MIAMI — Down and dirty business has a way of affecting personal relationships.

Until Justin Simmons’ contract talks with the Broncos gets down and dirty, though, he’s fine with Rich Hurtado’s leap across the bargaining table from his side to the team’s side.

Simmons is a Broncos’ safety who is likely to be halted from unrestricted free agency by either a multiyear contract extension within the next five weeks, or a franchise tag by March 10.

A new multiyear contract would make Simmons happy. The franchise tag is almost universally scorned by players because it lacks guaranteed money past one year. Simmons, though, is one of those eternal positive-minded athletes who can find good in anything.

Hurtado, for instance. For the past several years, Hurtado worked for the sports agency Creative Artists Agency (CAA) that has represented Simmons for the past two years. Last week, Broncos’ general manager John Elway hired Hurtado away from the  agency business and put him in charge of the team’s salary cap and contract negotiations.

And so in theory, Hurtado goes from negotiating Simmons’ contract with the player’s best interest in mind, to negotiating his contract for the best interest of the Broncos.

Yes, there’s a way to get deal done that is good for all parties and blah, blah, blah. But a boss is a boss, and Hurtado now answers to Elway.

“It’s crazy because for the past 11 years he was a player advocate and now switching over after with Sullivan, what happened there, and plugging in for the Broncos,’’ Simmons said during his red carpet stroll prior to the NFL Honors show in which he received an invitation as a Walter Payton Man of the Year finalist.

Simmons referenced the Broncos not renewing the contract of Mike Sullivan, who had been the team’s cap guy and negotiator the previous eight years. Sullivan has been replaced by Hurtado.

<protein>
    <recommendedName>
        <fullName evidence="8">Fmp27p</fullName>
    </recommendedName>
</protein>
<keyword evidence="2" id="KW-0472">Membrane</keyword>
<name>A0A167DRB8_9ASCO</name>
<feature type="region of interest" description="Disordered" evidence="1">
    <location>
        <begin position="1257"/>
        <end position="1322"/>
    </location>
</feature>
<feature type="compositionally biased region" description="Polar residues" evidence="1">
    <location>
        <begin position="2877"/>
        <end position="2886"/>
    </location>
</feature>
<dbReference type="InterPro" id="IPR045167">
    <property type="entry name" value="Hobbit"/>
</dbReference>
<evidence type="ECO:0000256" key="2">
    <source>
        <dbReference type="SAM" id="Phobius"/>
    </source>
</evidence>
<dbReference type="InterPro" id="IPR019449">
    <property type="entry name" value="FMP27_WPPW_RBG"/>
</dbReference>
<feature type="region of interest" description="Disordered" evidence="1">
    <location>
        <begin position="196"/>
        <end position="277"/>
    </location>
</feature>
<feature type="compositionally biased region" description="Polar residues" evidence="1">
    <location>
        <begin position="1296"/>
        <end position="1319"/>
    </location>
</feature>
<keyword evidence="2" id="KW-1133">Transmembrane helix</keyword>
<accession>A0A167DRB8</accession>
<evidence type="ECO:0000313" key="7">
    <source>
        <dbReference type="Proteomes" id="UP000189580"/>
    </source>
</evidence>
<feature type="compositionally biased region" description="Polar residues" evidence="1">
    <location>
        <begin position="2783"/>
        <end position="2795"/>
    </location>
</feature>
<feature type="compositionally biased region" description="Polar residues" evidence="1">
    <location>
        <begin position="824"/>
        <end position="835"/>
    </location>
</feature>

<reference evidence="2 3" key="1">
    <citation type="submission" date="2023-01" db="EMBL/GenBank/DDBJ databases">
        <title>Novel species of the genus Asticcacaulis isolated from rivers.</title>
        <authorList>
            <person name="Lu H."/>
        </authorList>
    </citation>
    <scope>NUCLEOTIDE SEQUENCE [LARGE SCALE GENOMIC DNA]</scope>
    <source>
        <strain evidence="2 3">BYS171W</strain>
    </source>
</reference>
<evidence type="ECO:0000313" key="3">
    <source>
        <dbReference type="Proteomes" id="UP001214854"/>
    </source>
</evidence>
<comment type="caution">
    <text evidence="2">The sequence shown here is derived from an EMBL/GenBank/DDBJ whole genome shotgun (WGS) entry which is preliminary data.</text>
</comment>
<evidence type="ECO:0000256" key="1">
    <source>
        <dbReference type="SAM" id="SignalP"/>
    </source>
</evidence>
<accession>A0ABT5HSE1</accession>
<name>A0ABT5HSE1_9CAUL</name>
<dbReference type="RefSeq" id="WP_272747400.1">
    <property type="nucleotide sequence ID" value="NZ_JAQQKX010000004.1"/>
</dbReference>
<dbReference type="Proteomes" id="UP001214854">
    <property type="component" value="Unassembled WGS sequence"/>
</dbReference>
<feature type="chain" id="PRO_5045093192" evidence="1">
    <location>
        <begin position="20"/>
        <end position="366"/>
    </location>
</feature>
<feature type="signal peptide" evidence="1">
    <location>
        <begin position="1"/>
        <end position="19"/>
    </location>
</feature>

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“It’s cool because I’ve gotten to know (Hurtado) well for the past two years after switching over to CAA with Todd (France) and Rich and them,’’ Simmons said. “It’s cool for me. He’s been my advocate for the past two years in terms of dealing with the Broncos so now he’s with them.

“You know, it’ll be interesting, but it will be fun. He’s a great guy. Obviously, in my opinion a great hire because I’ve known him. I’m excited for him.’’

For now the franchise tag for safeties has an estimated one-year salary range of $11.5 million to $12.74 million for 2020.

Simmons has strongly hinted he would play on the tag, but again, contract talks have yet to become serious.

All franchise tagged players are advised to hold out until a new multiyear contract is finalized. In past years, the Broncos’ Matt Prater (2012), Ryan Clady (2013), Demaryius Thomas (2015) and Von Miller (2016) all held out from the team’s offseason practices in protest of their respective franchise tags.

And, yet, all reached agreements on multiyear contract extensions in the weeks prior to the start of training camp.  

“My whole idea is I can’t control it if it happens or not,’’ Simmons said of the franchise tag. “But if it does happen, I don’t know if I’m the type of guy who would sit out. Playing is my passion and if it happens, it happens.

“Obviously, we’d like to get a long-term deal done and speaking with Elway and all the guys there, they’re great and I love the system. I think the system fits for both parties -- for myself and for Vic (Fangio, the Broncos’ head coach who leads the defense.)

“We’re just excited, like I said. It’s a time where you don’t get in this position often and we’re trying to find ways to enjoy it.”

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